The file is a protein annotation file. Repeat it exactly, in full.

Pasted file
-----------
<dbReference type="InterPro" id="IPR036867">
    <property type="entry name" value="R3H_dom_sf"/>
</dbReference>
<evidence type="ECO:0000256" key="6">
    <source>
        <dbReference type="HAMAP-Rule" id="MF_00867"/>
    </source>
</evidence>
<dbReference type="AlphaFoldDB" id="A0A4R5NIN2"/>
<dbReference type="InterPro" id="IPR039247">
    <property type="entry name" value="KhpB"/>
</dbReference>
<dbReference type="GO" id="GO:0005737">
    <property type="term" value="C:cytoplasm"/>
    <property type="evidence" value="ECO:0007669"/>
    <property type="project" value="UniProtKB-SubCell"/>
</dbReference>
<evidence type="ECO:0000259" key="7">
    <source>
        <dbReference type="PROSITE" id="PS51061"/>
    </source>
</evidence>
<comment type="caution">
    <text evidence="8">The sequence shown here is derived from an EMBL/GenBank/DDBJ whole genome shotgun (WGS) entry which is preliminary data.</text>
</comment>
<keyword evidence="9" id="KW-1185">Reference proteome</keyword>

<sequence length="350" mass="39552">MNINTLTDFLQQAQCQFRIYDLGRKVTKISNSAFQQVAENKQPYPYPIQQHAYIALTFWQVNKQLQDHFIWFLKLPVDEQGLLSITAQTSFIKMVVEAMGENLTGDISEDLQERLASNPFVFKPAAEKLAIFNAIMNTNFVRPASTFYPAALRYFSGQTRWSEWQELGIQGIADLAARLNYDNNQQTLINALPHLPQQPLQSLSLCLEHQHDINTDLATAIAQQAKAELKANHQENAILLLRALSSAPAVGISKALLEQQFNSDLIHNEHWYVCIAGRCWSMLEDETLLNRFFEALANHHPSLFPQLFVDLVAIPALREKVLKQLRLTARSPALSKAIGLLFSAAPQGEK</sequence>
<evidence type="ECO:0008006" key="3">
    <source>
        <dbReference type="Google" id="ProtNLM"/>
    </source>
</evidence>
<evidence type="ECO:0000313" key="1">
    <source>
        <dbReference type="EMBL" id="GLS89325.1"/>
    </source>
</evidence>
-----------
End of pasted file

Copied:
<dbReference type="InterPro" id="IPR036867">
    <property type="entry name" value="R3H_dom_sf"/>
</dbReference>
<evidence type="ECO:0000256" key="6">
    <source>
        <dbReference type="HAMAP-Rule" id="MF_00867"/>
    </source>
</evidence>
<dbReference type="AlphaFoldDB" id="A0A4R5NIN2"/>
<dbReference type="InterPro" id="IPR039247">
    <property type="entry name" value="KhpB"/>
</dbReference>
<dbReference type="GO" id="GO:0005737">
    <property type="term" value="C:cytoplasm"/>
    <property type="evidence" value="ECO:0007669"/>
    <property type="project" value="UniProtKB-SubCell"/>
</dbReference>
<evidence type="ECO:0000259" key="7">
    <source>
        <dbReference type="PROSITE" id="PS51061"/>
    </source>
</evidence>
<comment type="caution">
    <text evidence="8">The sequence shown here is derived from an EMBL/GenBank/DDBJ whole genome shotgun (WGS) entry which is preliminary data.</text>
</comment>
<keyword evidence="9" id="KW-1185">Reference proteome</keyword>

<sequence length="350" mass="39552">MNINTLTDFLQQAQCQFRIYDLGRKVTKISNSAFQQVAENKQPYPYPIQQHAYIALTFWQVNKQLQDHFIWFLKLPVDEQGLLSITAQTSFIKMVVEAMGENLTGDISEDLQERLASNPFVFKPAAEKLAIFNAIMNTNFVRPASTFYPAALRYFSGQTRWSEWQELGIQGIADLAARLNYDNNQQTLINALPHLPQQPLQSLSLCLEHQHDINTDLATAIAQQAKAELKANHQENAILLLRALSSAPAVGISKALLEQQFNSDLIHNEHWYVCIAGRCWSMLEDETLLNRFFEALANHHPSLFPQLFVDLVAIPALREKVLKQLRLTARSPALSKAIGLLFSAAPQGEK</sequence>
<evidence type="ECO:0008006" key="3">
    <source>
        <dbReference type="Google" id="ProtNLM"/>
    </source>
</evidence>
<evidence type="ECO:0000313" key="1">
    <source>
        <dbReference type="EMBL" id="GLS89325.1"/>
    </source>
</evidence>